I have often looked at a book, movie, TV show and looked at the characters within and gone ok that's a good character that character the writers didn't use loads of intelligence when they thought it up etc. This thought pattern comes naturally to me and I do realize this doesn't happen with everyone especially those writers who are just getting started with writers concepts. So I thought I would do a food for thought posting for my blog on this subject.
Lets start with before you get your good guy (Protagonist) and your bad guy (Antagonist) your mind is full of probabilities for characters. So let's start with 3 well known type of characters specifically in the movie genre: The Werewolf, The Vampire, and The Zombie.
1: Werewolf: Accept for the Underworld movie and the Twilight movie series this character has not had alot of "showtime". The makeup of weather the character is a protagonist or an antagonist is usually used in the format of balancing out the story, this is especially true within the Twilight series (referring purely to the movie series btw). Within the Underworld series they were the precieved Antagonist especially in the first film where you had the death-dealers and lycans explained as opposing forces. What surprised me here was (in my opinion) the writer of the Underworld series actually started to deepen the werewolves in his storyline moving away from the vampires and accept for the specific main character Selene the storyline became more of a werewolf vampire love story. <<getting back on track>> It has been my experience that werewolves are either Antagonists or Transplant type characters. Heres food for thought (to my knowledge there hasn't been to date a movie or TV series where the werewolf is portrayed as a Protagonist to even the neutral level of the Selene vampire character.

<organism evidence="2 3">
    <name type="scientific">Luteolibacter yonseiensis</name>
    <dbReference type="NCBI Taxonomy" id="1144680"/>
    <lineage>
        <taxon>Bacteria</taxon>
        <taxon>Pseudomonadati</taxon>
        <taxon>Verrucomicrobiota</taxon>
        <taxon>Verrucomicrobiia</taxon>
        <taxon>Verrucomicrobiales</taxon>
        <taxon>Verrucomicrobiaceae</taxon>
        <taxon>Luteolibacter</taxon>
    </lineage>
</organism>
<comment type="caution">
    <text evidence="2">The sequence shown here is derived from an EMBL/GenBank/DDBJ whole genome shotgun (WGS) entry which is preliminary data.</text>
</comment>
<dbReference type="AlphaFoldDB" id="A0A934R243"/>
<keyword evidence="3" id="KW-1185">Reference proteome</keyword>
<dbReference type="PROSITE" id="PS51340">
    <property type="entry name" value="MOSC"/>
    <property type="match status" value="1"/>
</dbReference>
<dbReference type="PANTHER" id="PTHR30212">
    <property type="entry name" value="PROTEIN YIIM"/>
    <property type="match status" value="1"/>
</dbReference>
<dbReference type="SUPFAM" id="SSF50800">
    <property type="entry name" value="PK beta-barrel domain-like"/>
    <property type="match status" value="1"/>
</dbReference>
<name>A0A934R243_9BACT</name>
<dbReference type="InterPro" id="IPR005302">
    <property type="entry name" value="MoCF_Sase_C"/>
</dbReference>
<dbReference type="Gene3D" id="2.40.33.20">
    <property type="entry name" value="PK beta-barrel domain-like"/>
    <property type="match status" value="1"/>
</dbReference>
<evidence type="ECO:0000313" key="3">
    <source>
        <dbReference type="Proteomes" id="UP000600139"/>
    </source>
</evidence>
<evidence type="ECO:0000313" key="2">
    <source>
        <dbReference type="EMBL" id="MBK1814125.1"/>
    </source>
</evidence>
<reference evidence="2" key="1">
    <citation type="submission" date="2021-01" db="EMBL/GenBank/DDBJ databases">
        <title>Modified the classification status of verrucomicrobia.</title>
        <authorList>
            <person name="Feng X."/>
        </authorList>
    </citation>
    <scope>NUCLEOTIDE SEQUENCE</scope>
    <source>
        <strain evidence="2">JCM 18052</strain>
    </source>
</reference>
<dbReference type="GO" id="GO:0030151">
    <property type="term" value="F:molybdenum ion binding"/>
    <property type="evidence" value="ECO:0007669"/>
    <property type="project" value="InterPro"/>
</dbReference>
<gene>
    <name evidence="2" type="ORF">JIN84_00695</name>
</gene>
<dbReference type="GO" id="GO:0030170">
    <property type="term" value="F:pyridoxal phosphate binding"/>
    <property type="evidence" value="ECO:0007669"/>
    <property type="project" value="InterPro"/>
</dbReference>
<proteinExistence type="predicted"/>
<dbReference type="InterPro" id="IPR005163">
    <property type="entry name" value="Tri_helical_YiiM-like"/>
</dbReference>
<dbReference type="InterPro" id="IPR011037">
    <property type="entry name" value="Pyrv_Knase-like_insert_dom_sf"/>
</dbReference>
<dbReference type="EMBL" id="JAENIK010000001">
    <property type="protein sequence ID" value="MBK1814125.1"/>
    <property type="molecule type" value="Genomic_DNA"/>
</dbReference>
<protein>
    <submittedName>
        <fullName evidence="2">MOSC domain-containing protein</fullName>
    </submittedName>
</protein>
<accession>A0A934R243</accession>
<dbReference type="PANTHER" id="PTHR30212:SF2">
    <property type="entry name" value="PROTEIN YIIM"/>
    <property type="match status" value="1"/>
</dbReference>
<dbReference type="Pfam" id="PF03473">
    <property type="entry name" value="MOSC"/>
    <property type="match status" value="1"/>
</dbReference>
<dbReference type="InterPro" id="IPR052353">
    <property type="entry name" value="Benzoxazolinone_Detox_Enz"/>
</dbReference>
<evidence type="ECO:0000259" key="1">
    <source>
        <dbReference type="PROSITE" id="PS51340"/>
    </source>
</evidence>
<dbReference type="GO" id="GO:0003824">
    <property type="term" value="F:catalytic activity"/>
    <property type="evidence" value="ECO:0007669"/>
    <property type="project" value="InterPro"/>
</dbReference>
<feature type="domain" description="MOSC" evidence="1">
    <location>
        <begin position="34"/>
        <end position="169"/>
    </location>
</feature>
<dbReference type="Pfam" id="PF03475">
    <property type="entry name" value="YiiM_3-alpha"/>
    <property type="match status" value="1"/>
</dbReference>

2: Vampire: From Dracula to The Vampire Diaries this character has been used from the Protagonist to the Antagonist and everything in-between. This is good but recently I've noticed a total lack of creativism not just in the creature concept but in character design. The "oh ok we have a vampire in our story it will have two fangs drink blood either fly or not be in sunlight for a limited time (Moonlight Series)" mentality. Which I'll go as far as saying will kill the attraction to any genre that has this type of character in. If I was to use a vampire in a story myself I would pay more heed to the character make up not of the supernatural aspects of the character because those will be self explaining as soon as the reader reads the word "vampire." For an example how could a vampire character who say was around during the Ancient Roman Empire affect history? Or what expressions would that character have going through that said history there is alot of room for character interaction and emotional expressions between the Vampire and other characters that cross their path.
3: Zombie: Now this is a character which really isn't a character. In my opinion they not even technically the Antagonist even in movies like Dawn of the Dead, Dad of the Dead,etc. I personally call them "Theates" a represented danger to both Protagonists and Antagonists within whatever storyline they are in. Now having said that the closest in my opinion that the Zombie has come to becoming a character was the weak attempt in Resident Evil movie series. This character format could work well in an Antago-Protagonist concept for example instead of doing Zombies chasing humans turn the situation around from a different angle the Zombie's individual perspective. Remember don't just go with the usual rule of (especially with zombies) that they are Undead with no intelligence. Be creative and give them some the character creation is your the authors domain and there are few rules to it.
So to all you novice writers out there Think Creatively! Don't just pick up where other authors left a character format! And most of all Think OUTSIDE THE BOX!
Thats all for now folks!!